Losing Another Friend With Dementia

Over the course of the past few years, I have connected with several people whose spouses have had dementia. One of those was my former dentist whose wife was in the last stages of the illness when we first got together. He had in-home care for her round the clock. About a year after our first contact, he died of cancer. She died earlier this year following a year in a memory unit of a continuing care community.

Another man was a neighbor whose wife was between the middle and later stages. He cared for her at home until she experienced serious problems with anger. Then he had to put her in a memory care unit of a local facility. She died over a year ago.

One other person was someone with whom I had served as a volunteer in three different not-for-profit organizations. After his retirement, he and his wife moved to the coast of South Carolina. His wife had also been an acquaintance of Kate’s. Her dementia had already been diagnosed at the time of their move. I last saw them together in August 2016. She seemed to be getting along pretty well although I knew from her husband that she had had a variety of problems, both health and anger. A month after I saw them, she started a downward spiral that ended in early January. He was able to keep her at home for all but a period of a month or six weeks that occurred about a year before she died. He had help from his daughter and an agency that provided in-home care during the day.

Yesterday morning, I received a text from Nancy Hardwick telling me that Charlie, a former roommate at TCU, had passed away early that morning. Charlie had enjoyed attending an adult day care center for over a year. He died peacefully at home. I don’t believe Nancy had any help until hospice was brought in about a week ago.

That leaves me with only two other acquaintances in my shoes. One is a former member of my Rotary club and a neighbor, We periodically exchange email messages but haven’t gotten together because he can’t get away from the house. His wife won’t accept a caregiver, and he doesn’t want to leave her alone. I need to give him a call. He might like to have a little contact. I sense that he is substantially more isolated than I am.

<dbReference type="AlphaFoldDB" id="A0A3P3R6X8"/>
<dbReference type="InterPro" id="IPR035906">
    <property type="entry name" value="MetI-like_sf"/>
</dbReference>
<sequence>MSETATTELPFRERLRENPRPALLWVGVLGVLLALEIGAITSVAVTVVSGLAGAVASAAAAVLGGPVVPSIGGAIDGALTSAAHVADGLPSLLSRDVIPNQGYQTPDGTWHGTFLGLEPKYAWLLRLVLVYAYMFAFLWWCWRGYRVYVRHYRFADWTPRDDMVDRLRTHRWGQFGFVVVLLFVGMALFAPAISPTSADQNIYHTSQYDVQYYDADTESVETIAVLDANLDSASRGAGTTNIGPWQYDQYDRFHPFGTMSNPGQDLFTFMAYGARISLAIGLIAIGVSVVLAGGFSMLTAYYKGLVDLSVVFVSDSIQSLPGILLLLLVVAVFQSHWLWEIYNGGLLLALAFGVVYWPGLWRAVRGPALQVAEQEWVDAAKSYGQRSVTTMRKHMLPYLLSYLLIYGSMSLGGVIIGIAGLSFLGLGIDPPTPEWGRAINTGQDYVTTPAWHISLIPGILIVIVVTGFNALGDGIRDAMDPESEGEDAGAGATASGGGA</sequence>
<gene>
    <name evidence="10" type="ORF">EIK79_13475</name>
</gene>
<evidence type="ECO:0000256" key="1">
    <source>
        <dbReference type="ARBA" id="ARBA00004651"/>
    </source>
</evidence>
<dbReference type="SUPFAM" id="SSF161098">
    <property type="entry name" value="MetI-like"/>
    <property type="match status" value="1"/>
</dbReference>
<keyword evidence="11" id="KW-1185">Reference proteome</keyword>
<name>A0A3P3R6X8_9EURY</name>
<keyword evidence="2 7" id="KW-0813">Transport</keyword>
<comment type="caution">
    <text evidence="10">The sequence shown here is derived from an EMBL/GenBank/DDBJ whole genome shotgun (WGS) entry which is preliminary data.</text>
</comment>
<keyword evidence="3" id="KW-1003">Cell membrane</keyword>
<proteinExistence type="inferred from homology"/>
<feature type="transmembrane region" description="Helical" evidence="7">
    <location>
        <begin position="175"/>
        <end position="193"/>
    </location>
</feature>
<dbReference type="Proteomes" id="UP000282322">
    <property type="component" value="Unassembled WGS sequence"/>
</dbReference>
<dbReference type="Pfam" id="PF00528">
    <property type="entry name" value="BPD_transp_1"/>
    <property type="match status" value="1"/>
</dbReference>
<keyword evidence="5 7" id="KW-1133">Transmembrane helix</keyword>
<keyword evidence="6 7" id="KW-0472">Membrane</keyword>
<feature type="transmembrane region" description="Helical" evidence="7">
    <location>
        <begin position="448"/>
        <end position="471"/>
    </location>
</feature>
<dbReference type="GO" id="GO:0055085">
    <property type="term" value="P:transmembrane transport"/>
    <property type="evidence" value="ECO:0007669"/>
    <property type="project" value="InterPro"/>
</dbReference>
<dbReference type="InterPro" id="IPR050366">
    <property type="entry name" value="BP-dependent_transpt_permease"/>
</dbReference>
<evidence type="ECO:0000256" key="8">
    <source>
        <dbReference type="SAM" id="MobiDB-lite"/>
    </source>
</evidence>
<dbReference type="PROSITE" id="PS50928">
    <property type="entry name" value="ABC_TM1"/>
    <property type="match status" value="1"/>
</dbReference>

The other is a member of our church. Kate and I see him and his wife at one of the restaurants we frequent regularly. I have talked with him two or three times on the phone. For a long time, he took his wife to work with him. He owns a large company and is retired but goes into the office daily. He has brought in a sitter for his wife within the last six months or so. I have the impression that he doesn’t feel the need or desire to establish any kind of regular communication. His wife is a little further along that Kate. The interesting thing to me is that our situations are very similar. His experience with her is very much like that of Kate’s and mine.

The deaths of these four people sensitized me to the fact that we are one day going to face this same thing. Even though Kate lives with little or no memory, I still feel her passing is years away. I read some caregiver’s forum messages that welcome death. At this point, we still enjoy life. I wouldn’t want it to end now. There is simply too much to live for.